TriMet provides bus, light rail and commuter rail service in the Portland metro region. TriMet’s transportation options connect people with their community, while easing traffic congestion and reducing air pollution—making the region a better place to live.

  • Buses: TriMet offers almost 80 bus lines, with many buses running every 15 minutes or less during most of the day. There are multiple bus lines with stops at PSU.
  • MAX (Metropolitan Area Express) Light Rail: Like the buses and streetcar, the MAX lines run frequently throughout the day. The five color-coded MAX lines connect the far corners of Portland and surrounding suburbs. There are even convenient park and ride locations that make it easy to drive part way and hop on the MAX, enabling commuters to avoid the struggle of limited downtown parking. The Orange Milwaukie line, Yellow Expo Center line and Green Clackamas Town Center line make stops at the South end of campus and at Urban Center. Riders can connect to the Blue Hillsboro/Gresham line and Red Beaverton/Airport line just North of campus.

Streetcar

Portland Streetcar: This streetcar system offers two loop routes around downtown Portland, with streetcars running both clockwise and counterclockwise. The Portland Streetcar runs through the center of PSU campus, including stops in the Urban Center Plaza and Park Blocks. The Portland Streetcar is FREE to all PSU students—the PSU ID card is valid fare.

Other Transportation

BIKETOWN: This bike-sharing program has 1,000 bikes at over 100 stations around Portland available for rent. PSU students get 90 minutes of ride time on BIKETOWN bikes per day FREE. To take advantage of this, students must sign up for a PSU Student Plan.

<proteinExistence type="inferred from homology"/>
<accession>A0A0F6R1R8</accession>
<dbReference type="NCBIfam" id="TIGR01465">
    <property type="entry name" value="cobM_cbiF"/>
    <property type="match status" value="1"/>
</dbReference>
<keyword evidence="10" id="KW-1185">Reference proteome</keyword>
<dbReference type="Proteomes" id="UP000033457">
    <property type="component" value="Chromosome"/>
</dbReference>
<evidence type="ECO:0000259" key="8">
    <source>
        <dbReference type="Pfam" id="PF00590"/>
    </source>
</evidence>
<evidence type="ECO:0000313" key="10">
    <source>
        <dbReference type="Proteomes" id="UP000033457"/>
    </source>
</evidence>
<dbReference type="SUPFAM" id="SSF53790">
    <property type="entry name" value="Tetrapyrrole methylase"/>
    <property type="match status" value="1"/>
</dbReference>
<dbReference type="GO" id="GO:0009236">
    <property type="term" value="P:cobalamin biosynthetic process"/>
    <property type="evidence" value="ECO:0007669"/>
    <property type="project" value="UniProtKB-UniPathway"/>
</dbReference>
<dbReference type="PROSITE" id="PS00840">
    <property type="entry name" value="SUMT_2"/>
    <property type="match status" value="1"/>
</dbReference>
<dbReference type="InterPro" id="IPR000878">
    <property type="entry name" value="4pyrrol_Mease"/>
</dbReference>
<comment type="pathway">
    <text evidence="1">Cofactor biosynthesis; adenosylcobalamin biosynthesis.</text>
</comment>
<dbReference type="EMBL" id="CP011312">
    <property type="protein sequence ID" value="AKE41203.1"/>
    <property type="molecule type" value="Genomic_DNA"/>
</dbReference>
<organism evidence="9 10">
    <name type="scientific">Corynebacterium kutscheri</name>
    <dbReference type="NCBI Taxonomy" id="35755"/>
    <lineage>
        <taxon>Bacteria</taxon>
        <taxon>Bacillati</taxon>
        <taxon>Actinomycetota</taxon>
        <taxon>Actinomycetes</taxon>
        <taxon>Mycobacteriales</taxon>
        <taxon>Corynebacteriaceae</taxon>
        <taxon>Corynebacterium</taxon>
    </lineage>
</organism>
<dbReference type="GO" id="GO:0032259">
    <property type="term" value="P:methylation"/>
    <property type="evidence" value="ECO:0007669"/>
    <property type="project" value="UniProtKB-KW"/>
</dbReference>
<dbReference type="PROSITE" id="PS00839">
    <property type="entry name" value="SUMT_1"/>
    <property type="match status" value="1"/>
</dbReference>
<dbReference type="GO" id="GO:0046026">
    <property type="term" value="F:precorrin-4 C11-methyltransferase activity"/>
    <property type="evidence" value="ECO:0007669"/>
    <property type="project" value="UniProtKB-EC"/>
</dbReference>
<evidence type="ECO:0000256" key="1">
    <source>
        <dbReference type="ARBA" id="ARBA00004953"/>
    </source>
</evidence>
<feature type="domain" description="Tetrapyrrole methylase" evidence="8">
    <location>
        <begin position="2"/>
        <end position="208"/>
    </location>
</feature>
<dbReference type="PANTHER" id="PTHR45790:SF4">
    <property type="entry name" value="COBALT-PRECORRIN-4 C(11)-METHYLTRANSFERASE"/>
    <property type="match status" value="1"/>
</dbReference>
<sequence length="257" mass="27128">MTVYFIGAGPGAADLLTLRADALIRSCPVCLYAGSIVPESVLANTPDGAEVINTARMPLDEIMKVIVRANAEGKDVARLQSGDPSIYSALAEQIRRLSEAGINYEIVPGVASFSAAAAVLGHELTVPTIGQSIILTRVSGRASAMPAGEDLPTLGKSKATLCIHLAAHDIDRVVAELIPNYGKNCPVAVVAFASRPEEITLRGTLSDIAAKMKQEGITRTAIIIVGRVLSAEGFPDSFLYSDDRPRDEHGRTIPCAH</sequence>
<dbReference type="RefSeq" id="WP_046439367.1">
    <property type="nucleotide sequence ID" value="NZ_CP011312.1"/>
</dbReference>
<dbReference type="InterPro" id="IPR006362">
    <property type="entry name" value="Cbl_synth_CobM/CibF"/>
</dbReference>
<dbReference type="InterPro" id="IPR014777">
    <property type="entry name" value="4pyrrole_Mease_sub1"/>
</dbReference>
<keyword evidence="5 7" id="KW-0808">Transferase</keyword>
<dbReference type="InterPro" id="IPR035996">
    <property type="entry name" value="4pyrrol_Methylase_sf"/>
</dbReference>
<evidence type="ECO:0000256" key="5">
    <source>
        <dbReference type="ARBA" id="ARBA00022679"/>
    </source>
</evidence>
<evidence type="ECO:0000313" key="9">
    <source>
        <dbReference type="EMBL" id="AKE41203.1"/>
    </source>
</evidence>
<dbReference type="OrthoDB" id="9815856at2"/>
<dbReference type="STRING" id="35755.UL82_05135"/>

Portland Aerial Tram: This tram is as much a tourist destination as it is practical transportation, carrying riders 500 feet above the city with breathtaking views. It connects the South Waterfront district to the main Oregon Health & Science University (OHSU) campus.

LIFT Paratransit Service: TriMet offers shared-ride public transportation services for people with a disability or disabling health condition that makes them unable to use regular buses or trains. Rides are arranged in advance by reservation.

WES (Westside Express Service) Commuter Rail: Unlike the MAX, this rail line only serves commuters West of the Willamette (Beaverton, Tigard, Tualatin and Wilsonville), running during morning and afternoon rush hours every 30 minutes.

Cost

The TriMet system allows people to ride all buses, Streetcar, MAX and WES with a single valid TriMet fare. Individual adult tickets can be purchased at $2.50 for 2.5 hours or $5.00 for all day.

The TriMet Hop card allows riders to tap their card on the green Hop reader when they get on. The Hop card charges riders and keeps track of their fares—Hop card users never pay more than a day pass in a day or month pass in a month ($100 per month). A monthly pass is also valid on the Aerial Tram. The Honored Citizen Hop card gives reduced fare to low-income riders, seniors and riders with disabilities. Honored Citizens pay up to 50% less than standard adult fare.

The Hop card can be purchased and reloaded at hundreds of local stores, including supermarkets, pharmacies and convenience stores. They can also be reloaded online or by app, making them convenient and easy to use. Android users can also download a virtual Hop card, so they can tap their phone on the Hop reader to purchase fare. The TriMet Tickets app allows users to purchase single day tickets on their phone.